In a collaborative study by the University of California and WWF in 2005 on the Effects of global climate change on marine and estuarine fishes and fisheries, Roessig, et al. said that there is a need to research the physiology and ecology of marine and estuarine fishes, particularly in the tropics where comparatively little research has been conducted. They said that as a broader and deeper information base accumulates, researchers will be able to make more accurate predictions and forge relevant solutions. Now, that's a green light for our R&D.
BEST AGRICULTURE FEATURE STORY (REGIONAL)
"THE SCENT THAT HEALS (LEMONGRASS OIL PRODUCTION)"
BY: GLORIA TUAZON
CORDILLERA TODAY
Up in the chilly locale of Kabayan wafts a smell that caught me, flaring my nostrils like a horse testing the air on a windy day. The aroma was so distinct that the thought of rolling lemons entered my mind. I looked around and about but never asked anyway, just that lemons occupied my thoughts for the rest of the day.
FULL STORY
2009 BEST AGRICULTURE FEATURE STORY - REGIONAL
"The Scent that Heals (Lemongrass Oil Production)"
By Gloria Tuazon
Cordillera Today



Up in the chilly locale of Kabayan wafts a smell that caught me, flaring my nostrils like a horse testing the air on a windy day. The aroma was so distinct that the thought of rolling lemons entered my mind. I looked around and about but never asked anyway, just that lemons occupied my thoughts for the rest of the day. Then I totally forgot about it.

The next time I went to Kabayan a good lady gave me a gift. Just a tiny bottle with aromatic oil in it she says, good to massage tired muscles with at the end of the day. She asked me to unlid it and smell the oil, told me that even the scent could invigorate, so I did. And it was like déjà vu, the thought of rolling lemons came back. Sweet, tangy, yellow lemons rolling in slow motion coming to splash on icy cold water. Then my thoughts were rudely cut off by her last word, this thing, this cool, aromatic concoction was not of lemons but of grass. Grass? I asked. Yup, grass, lemongrass in particular. Green grass resembling cogon but shorter in blade span. How could a grass get to smell like lemons I argued ridiculously. But it does. With no knowledge up my sleeve to back a futile discussion I decided to research on it instead.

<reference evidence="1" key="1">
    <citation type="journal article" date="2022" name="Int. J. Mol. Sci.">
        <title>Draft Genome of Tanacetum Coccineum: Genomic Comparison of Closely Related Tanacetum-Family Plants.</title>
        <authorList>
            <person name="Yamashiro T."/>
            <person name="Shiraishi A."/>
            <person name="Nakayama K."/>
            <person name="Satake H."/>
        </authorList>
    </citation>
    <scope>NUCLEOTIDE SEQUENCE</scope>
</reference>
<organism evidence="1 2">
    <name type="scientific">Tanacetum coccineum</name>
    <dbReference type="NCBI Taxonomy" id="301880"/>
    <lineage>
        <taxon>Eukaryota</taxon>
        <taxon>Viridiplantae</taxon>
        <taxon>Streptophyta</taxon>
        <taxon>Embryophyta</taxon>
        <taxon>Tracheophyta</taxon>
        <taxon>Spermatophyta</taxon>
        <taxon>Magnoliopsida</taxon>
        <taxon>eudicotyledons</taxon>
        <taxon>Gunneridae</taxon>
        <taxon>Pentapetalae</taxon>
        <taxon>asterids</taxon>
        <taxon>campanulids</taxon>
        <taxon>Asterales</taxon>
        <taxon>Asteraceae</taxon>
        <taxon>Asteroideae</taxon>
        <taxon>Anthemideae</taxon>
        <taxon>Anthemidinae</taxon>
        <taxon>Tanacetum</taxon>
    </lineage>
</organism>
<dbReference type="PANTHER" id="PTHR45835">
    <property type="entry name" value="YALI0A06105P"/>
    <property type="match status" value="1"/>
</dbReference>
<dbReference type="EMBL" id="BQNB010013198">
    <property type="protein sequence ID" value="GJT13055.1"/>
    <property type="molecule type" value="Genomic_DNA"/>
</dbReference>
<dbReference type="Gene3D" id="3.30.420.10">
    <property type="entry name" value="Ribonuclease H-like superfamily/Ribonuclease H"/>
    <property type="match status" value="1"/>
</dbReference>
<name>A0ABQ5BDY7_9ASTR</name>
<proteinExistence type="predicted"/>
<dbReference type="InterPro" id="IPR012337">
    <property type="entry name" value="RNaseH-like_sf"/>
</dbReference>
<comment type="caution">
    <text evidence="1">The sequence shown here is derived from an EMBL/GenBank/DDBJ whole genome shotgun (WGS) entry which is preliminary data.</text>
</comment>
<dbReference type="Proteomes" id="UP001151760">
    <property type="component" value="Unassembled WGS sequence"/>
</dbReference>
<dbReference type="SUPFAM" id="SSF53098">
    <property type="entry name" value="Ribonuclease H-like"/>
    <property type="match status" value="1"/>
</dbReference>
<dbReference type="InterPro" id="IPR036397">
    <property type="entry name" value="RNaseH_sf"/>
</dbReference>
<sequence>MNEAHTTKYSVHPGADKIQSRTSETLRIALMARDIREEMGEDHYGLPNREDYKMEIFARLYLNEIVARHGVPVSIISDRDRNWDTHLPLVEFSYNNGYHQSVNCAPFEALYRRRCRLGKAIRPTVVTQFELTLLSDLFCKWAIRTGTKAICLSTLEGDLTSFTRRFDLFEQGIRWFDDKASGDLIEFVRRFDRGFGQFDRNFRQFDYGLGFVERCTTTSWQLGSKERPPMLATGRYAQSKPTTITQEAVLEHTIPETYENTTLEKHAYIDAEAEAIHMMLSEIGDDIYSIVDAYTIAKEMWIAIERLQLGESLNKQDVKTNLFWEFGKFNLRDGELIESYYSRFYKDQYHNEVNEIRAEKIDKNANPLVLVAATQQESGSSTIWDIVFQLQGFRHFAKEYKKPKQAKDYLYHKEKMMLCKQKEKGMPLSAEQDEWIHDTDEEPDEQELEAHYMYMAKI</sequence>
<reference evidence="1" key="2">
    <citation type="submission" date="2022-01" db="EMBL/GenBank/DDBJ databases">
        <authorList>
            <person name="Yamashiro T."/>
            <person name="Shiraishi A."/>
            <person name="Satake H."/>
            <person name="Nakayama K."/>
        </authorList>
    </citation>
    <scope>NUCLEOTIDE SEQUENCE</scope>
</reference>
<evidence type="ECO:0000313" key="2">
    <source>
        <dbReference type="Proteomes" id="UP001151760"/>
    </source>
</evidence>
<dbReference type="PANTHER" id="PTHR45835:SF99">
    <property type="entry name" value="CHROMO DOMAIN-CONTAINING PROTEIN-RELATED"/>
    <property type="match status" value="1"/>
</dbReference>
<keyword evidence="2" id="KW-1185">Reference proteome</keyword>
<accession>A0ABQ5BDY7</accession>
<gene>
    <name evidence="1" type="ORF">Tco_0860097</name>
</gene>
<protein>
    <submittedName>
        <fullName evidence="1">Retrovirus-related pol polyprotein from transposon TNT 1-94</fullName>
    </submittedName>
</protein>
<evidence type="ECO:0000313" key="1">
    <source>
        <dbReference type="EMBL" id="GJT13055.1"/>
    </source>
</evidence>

Lemongrass is a grass specie, a perennial and fast growing aromatic grass that has thin, long leaves extending to about 2 feet or more. It was originally cultivated in India and known there as “choomana poolu” and is usually used as medicine to help bring down high fevers and as treatment to some infectious illnesses. As it is the lemony scent is often used in perfumes and soaps and a very effective insect repellent too. It is also most often brewed in the Cordilleras as a tea beverage. Through experiments and tests, lemongrass oil is proven to be a great body revitalizer. It soothes most kinds of headaches too as it helps ease tensions. The oil mixed with the more solid virgin coconut oil is a good massage tonic, giving energy back to the muscles especially while recuperating from an illness. In matters of personal aesthetics, this oil is often used to clear up rather oily skin and acne growth as well as a help to cure athlete’s foot by correcting excessive perspiration. So much more uses are attributed to this lowly plant.